I heard on the radio today (in the car, so I don't have exact quote) that the decision to include fingerprint details in passports was not 'ID cards by stealth', and in fact the passports have nothing to do with ID cards. I beg to differ, having received a letter from the Home Office which has this quote:
The decision to introduce biometrics into existing identity documents has therefore already been made. What we gain with the ID card and the added requirements for these, over and above just adding biometrics to existing documents, are the benefits of secure identification and a register to hold the information.
ID cards a seperate issue? I think not.
As an aside, including the details in a chip on the passport only might be one thing, a centralised database is a big temptation for abuse by those in power.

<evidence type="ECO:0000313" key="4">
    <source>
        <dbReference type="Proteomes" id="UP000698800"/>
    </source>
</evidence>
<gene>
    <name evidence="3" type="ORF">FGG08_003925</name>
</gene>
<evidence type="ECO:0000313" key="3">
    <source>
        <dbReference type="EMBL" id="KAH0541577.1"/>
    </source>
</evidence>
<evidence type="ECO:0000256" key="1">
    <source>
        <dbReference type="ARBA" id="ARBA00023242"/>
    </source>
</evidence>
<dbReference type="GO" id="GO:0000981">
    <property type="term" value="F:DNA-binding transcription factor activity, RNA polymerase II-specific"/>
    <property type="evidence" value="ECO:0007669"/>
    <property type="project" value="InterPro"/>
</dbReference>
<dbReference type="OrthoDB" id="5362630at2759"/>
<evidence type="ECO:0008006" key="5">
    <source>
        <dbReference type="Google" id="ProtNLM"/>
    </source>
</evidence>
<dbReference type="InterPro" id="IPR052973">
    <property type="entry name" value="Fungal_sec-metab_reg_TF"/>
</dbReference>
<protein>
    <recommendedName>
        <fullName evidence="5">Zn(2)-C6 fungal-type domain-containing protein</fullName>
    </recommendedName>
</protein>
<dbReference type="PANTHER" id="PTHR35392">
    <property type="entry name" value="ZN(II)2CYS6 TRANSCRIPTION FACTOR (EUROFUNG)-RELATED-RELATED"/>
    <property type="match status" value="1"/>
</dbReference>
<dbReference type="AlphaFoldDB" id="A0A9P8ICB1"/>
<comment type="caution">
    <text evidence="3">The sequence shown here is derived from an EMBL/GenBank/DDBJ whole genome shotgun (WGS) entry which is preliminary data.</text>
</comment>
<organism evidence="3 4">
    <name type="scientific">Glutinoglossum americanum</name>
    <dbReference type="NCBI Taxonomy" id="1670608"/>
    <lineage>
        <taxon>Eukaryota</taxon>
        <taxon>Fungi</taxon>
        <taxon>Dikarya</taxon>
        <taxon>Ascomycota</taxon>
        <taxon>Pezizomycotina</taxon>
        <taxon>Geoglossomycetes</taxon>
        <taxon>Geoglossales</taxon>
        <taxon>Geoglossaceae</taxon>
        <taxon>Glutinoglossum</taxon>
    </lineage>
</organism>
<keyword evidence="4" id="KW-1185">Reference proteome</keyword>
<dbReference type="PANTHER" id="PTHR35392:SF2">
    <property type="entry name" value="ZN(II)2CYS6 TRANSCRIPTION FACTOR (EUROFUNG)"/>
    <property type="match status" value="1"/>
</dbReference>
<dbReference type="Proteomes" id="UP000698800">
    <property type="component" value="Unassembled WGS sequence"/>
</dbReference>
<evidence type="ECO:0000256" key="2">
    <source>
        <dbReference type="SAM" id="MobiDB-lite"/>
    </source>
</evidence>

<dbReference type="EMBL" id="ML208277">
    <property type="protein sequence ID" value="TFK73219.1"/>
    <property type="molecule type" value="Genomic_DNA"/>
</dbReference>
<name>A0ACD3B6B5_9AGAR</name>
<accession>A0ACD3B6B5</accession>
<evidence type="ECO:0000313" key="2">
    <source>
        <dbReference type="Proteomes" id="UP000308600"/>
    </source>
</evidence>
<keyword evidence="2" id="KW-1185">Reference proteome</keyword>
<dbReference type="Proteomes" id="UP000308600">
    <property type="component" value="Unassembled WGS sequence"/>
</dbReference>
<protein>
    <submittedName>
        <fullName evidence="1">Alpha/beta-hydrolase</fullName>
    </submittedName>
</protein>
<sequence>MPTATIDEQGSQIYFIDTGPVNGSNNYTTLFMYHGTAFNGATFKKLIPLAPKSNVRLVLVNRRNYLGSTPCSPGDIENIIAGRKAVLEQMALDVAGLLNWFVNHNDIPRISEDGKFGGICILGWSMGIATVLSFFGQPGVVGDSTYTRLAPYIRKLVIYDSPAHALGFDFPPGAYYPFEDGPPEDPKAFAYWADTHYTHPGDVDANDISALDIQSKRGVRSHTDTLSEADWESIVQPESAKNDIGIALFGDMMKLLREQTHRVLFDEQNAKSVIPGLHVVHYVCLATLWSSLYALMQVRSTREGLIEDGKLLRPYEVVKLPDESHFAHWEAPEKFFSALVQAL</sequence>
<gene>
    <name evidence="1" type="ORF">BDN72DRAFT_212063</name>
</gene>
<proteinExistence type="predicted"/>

This is irrelevant, because as The Register points out:
David Blunkett's Home Office peddled the fiction that international biometric passport requirements meant that most of the expense of the ID card scheme would have to be undertaken anyway, thus making the ID card itself a fairly small additional hurdle to cross. Neither of these claims is true. ICAO only requires a facial biometric on the passport (in mere mortalspeak, a digitised version of a normal passport photo is all we're talking about here). The EU intends to require fingerprints in addition to digitised mugshot, but because of its Schengen opt-out the UK isn't obliged to follow suit. So nobody's forcing us to have fingerprints on passports, and parliament has not yet approved any ID scheme that the fingerprints to be collected would be used for.